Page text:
You will be charged interest on these loans from the time the loan is disbursed until it is paid in full. If the interest is allowed to accumulate, the interest will be added to the principal amount of the loan and increase the amount to be repaid.
Learn more about the difference between a subsidized and unsubsidized Federal Direct Loan.
A parent can help pay the educational expenses of their dependent undergraduate student by applying for the Parent PLUS Loan. The loan is based on the parent’s credit history and will be in the parent’s name (not the student). The parent is also responsible for repaying the loan.
To receive a parent PLUS loan, the parent must
- be the biological or adoptive parent (or in some cases, the stepparent) of a dependent undergraduate student who is enrolled at least half-time at an eligible institution;
- make sure your child has filled out the FAFSA form;
- not have an adverse credit history (unless you meet certain additional requirements); and
- meet the general eligibility requirements for federal student aid. (Your child must also meet these requirements.)
Looking to apply? Use the online application to apply for a parent PLUS loan.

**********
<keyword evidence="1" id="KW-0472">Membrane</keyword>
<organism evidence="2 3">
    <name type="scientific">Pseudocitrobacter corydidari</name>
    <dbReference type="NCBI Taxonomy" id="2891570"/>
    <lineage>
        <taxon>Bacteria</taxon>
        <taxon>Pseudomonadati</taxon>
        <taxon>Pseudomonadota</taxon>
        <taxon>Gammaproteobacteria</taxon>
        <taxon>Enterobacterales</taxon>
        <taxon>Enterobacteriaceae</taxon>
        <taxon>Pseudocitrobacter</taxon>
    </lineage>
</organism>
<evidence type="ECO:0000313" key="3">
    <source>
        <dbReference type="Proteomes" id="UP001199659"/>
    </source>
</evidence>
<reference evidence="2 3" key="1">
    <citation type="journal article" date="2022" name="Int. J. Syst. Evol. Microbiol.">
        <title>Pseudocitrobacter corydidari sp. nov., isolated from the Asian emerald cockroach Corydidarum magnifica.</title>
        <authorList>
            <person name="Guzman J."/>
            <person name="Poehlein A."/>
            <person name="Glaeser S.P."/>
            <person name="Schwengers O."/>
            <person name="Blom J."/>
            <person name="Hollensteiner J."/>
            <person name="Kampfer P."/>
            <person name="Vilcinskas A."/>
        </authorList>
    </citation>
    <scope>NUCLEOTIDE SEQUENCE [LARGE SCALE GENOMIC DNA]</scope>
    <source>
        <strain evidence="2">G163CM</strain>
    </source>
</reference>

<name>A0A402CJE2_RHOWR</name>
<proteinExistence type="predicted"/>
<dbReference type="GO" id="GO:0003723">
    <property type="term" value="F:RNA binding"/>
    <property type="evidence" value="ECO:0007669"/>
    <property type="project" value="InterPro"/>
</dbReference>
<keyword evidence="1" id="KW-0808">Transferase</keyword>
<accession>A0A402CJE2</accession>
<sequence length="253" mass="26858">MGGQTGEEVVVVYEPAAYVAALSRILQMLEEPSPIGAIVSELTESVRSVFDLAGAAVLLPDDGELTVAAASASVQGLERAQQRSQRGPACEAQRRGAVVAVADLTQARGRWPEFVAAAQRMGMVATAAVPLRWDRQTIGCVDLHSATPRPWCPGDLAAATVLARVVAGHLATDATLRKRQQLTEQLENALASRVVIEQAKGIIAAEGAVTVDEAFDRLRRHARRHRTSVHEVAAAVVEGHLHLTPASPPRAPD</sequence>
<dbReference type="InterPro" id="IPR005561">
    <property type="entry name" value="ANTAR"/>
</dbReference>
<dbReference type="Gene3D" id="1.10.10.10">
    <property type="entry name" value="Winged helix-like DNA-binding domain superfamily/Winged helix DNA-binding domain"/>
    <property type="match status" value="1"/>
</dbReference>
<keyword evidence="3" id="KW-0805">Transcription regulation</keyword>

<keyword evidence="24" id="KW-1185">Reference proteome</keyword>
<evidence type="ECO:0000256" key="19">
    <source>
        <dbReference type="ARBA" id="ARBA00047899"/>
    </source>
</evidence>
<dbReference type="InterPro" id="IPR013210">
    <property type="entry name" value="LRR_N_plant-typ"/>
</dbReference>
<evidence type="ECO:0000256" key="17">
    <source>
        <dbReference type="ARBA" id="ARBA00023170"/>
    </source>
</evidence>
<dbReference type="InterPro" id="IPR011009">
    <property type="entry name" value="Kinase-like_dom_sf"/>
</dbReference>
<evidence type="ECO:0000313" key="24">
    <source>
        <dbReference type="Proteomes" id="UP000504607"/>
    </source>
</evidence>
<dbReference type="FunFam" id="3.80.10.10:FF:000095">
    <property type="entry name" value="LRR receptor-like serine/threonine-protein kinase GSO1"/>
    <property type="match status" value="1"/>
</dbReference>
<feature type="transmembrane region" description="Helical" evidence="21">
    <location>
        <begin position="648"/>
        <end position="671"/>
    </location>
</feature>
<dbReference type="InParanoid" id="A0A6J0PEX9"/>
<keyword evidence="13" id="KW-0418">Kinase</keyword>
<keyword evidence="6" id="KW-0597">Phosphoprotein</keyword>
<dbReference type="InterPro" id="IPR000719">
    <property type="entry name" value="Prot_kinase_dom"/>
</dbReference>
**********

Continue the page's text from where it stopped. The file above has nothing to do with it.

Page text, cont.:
Tip* When applying for Parent PLUS Loan, you must log in as the parent (and not the student).
Check out the Federal Student Loans: Direct PLUS Loan Basics for Parents Booklet for more information.
In order for student loans to be disbursed students must complete the following by the Direct Loan Deadline:
- Accept the amount of student loans you would like applied to your account.
- For the 2020-2021 academic year, please visit the Student Planning section of MyWSCC, click on Financial Aid, then My Awards to change and accept your student loans amount.
- Entrance Counseling - Complete Entrance Counseling by visiting studentaid.gov.
- Master Promissory Note (MPN) - Complete your MPN by visiting studentaid.gov. You will use the same FSA ID and password as you did to sign your FAFSA.